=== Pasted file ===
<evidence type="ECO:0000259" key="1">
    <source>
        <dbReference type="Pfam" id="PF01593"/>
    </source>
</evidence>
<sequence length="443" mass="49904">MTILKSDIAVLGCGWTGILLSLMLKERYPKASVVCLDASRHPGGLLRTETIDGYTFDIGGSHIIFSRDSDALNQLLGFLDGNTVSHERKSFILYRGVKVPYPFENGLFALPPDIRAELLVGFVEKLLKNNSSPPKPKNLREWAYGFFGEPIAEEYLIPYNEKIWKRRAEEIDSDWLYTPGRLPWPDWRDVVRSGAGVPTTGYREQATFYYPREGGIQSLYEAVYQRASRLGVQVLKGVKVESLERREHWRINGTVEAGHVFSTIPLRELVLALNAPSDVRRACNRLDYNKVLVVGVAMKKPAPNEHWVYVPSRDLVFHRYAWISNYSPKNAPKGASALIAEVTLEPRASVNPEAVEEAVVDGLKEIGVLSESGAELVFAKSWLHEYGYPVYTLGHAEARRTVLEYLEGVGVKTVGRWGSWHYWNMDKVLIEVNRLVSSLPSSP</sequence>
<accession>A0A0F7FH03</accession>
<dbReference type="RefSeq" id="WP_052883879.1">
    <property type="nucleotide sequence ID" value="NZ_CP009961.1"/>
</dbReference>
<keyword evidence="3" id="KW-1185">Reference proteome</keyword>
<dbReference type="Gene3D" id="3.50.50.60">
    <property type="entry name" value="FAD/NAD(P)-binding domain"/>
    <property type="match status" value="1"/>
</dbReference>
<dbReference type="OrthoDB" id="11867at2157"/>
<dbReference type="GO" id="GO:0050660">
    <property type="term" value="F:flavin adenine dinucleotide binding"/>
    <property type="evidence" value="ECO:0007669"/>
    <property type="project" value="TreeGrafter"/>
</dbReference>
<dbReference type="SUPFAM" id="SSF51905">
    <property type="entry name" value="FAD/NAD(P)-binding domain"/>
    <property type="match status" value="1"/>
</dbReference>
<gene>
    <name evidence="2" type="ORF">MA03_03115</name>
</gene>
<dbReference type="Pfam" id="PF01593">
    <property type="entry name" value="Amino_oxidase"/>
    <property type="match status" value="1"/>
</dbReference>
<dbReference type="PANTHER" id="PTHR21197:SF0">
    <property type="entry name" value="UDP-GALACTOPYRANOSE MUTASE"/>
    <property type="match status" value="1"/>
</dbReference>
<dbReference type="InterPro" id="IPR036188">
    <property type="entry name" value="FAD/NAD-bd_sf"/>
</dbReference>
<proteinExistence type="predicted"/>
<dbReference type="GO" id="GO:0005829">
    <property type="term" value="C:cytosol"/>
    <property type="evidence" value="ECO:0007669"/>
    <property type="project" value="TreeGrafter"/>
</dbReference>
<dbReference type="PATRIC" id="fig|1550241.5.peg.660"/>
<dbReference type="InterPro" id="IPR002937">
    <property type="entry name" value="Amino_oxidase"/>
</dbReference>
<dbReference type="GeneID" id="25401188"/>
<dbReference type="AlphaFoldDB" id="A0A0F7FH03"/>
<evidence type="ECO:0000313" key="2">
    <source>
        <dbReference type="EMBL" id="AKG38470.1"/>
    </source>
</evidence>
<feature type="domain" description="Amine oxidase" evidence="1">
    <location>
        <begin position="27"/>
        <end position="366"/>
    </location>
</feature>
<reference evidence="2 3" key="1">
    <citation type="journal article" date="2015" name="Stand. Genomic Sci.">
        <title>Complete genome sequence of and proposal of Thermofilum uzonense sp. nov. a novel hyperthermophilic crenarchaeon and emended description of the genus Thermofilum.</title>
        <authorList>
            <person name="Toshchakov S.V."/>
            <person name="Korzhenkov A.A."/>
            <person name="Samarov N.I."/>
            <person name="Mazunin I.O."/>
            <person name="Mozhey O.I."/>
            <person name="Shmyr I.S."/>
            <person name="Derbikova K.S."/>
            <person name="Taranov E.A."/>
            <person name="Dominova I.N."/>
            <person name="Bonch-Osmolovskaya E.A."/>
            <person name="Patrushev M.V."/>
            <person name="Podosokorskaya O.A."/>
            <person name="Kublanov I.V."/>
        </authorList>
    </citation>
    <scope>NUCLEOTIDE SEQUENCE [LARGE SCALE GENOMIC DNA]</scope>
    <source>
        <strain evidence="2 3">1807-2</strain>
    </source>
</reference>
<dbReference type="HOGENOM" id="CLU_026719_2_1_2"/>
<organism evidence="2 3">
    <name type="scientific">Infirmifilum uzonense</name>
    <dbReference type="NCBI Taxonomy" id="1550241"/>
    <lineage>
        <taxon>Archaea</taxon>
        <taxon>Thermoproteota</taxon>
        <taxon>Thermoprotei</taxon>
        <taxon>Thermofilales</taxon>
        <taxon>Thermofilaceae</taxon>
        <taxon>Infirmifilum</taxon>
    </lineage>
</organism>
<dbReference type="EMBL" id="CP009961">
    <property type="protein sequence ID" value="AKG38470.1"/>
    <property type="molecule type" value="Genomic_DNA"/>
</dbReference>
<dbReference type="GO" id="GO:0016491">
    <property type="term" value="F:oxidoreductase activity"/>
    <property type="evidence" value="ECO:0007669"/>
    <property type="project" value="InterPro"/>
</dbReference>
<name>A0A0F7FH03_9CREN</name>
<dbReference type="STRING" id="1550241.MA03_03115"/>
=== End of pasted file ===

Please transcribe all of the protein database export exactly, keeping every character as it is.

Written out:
<evidence type="ECO:0000259" key="1">
    <source>
        <dbReference type="Pfam" id="PF01593"/>
    </source>
</evidence>
<sequence length="443" mass="49904">MTILKSDIAVLGCGWTGILLSLMLKERYPKASVVCLDASRHPGGLLRTETIDGYTFDIGGSHIIFSRDSDALNQLLGFLDGNTVSHERKSFILYRGVKVPYPFENGLFALPPDIRAELLVGFVEKLLKNNSSPPKPKNLREWAYGFFGEPIAEEYLIPYNEKIWKRRAEEIDSDWLYTPGRLPWPDWRDVVRSGAGVPTTGYREQATFYYPREGGIQSLYEAVYQRASRLGVQVLKGVKVESLERREHWRINGTVEAGHVFSTIPLRELVLALNAPSDVRRACNRLDYNKVLVVGVAMKKPAPNEHWVYVPSRDLVFHRYAWISNYSPKNAPKGASALIAEVTLEPRASVNPEAVEEAVVDGLKEIGVLSESGAELVFAKSWLHEYGYPVYTLGHAEARRTVLEYLEGVGVKTVGRWGSWHYWNMDKVLIEVNRLVSSLPSSP</sequence>
<accession>A0A0F7FH03</accession>
<dbReference type="RefSeq" id="WP_052883879.1">
    <property type="nucleotide sequence ID" value="NZ_CP009961.1"/>
</dbReference>
<keyword evidence="3" id="KW-1185">Reference proteome</keyword>
<dbReference type="Gene3D" id="3.50.50.60">
    <property type="entry name" value="FAD/NAD(P)-binding domain"/>
    <property type="match status" value="1"/>
</dbReference>
<dbReference type="OrthoDB" id="11867at2157"/>
<dbReference type="GO" id="GO:0050660">
    <property type="term" value="F:flavin adenine dinucleotide binding"/>
    <property type="evidence" value="ECO:0007669"/>
    <property type="project" value="TreeGrafter"/>
</dbReference>
<dbReference type="SUPFAM" id="SSF51905">
    <property type="entry name" value="FAD/NAD(P)-binding domain"/>
    <property type="match status" value="1"/>
</dbReference>
<gene>
    <name evidence="2" type="ORF">MA03_03115</name>
</gene>
<dbReference type="Pfam" id="PF01593">
    <property type="entry name" value="Amino_oxidase"/>
    <property type="match status" value="1"/>
</dbReference>
<dbReference type="PANTHER" id="PTHR21197:SF0">
    <property type="entry name" value="UDP-GALACTOPYRANOSE MUTASE"/>
    <property type="match status" value="1"/>
</dbReference>
<dbReference type="InterPro" id="IPR036188">
    <property type="entry name" value="FAD/NAD-bd_sf"/>
</dbReference>
<proteinExistence type="predicted"/>
<dbReference type="GO" id="GO:0005829">
    <property type="term" value="C:cytosol"/>
    <property type="evidence" value="ECO:0007669"/>
    <property type="project" value="TreeGrafter"/>
</dbReference>
<dbReference type="PATRIC" id="fig|1550241.5.peg.660"/>
<dbReference type="InterPro" id="IPR002937">
    <property type="entry name" value="Amino_oxidase"/>
</dbReference>
<dbReference type="GeneID" id="25401188"/>
<dbReference type="AlphaFoldDB" id="A0A0F7FH03"/>
<evidence type="ECO:0000313" key="2">
    <source>
        <dbReference type="EMBL" id="AKG38470.1"/>
    </source>
</evidence>
<feature type="domain" description="Amine oxidase" evidence="1">
    <location>
        <begin position="27"/>
        <end position="366"/>
    </location>
</feature>
<reference evidence="2 3" key="1">
    <citation type="journal article" date="2015" name="Stand. Genomic Sci.">
        <title>Complete genome sequence of and proposal of Thermofilum uzonense sp. nov. a novel hyperthermophilic crenarchaeon and emended description of the genus Thermofilum.</title>
        <authorList>
            <person name="Toshchakov S.V."/>
            <person name="Korzhenkov A.A."/>
            <person name="Samarov N.I."/>
            <person name="Mazunin I.O."/>
            <person name="Mozhey O.I."/>
            <person name="Shmyr I.S."/>
            <person name="Derbikova K.S."/>
            <person name="Taranov E.A."/>
            <person name="Dominova I.N."/>
            <person name="Bonch-Osmolovskaya E.A."/>
            <person name="Patrushev M.V."/>
            <person name="Podosokorskaya O.A."/>
            <person name="Kublanov I.V."/>
        </authorList>
    </citation>
    <scope>NUCLEOTIDE SEQUENCE [LARGE SCALE GENOMIC DNA]</scope>
    <source>
        <strain evidence="2 3">1807-2</strain>
    </source>
</reference>
<dbReference type="HOGENOM" id="CLU_026719_2_1_2"/>
<organism evidence="2 3">
    <name type="scientific">Infirmifilum uzonense</name>
    <dbReference type="NCBI Taxonomy" id="1550241"/>
    <lineage>
        <taxon>Archaea</taxon>
        <taxon>Thermoproteota</taxon>
        <taxon>Thermoprotei</taxon>
        <taxon>Thermofilales</taxon>
        <taxon>Thermofilaceae</taxon>
        <taxon>Infirmifilum</taxon>
    </lineage>
</organism>
<dbReference type="EMBL" id="CP009961">
    <property type="protein sequence ID" value="AKG38470.1"/>
    <property type="molecule type" value="Genomic_DNA"/>
</dbReference>
<dbReference type="GO" id="GO:0016491">
    <property type="term" value="F:oxidoreductase activity"/>
    <property type="evidence" value="ECO:0007669"/>
    <property type="project" value="InterPro"/>
</dbReference>
<name>A0A0F7FH03_9CREN</name>
<dbReference type="STRING" id="1550241.MA03_03115"/>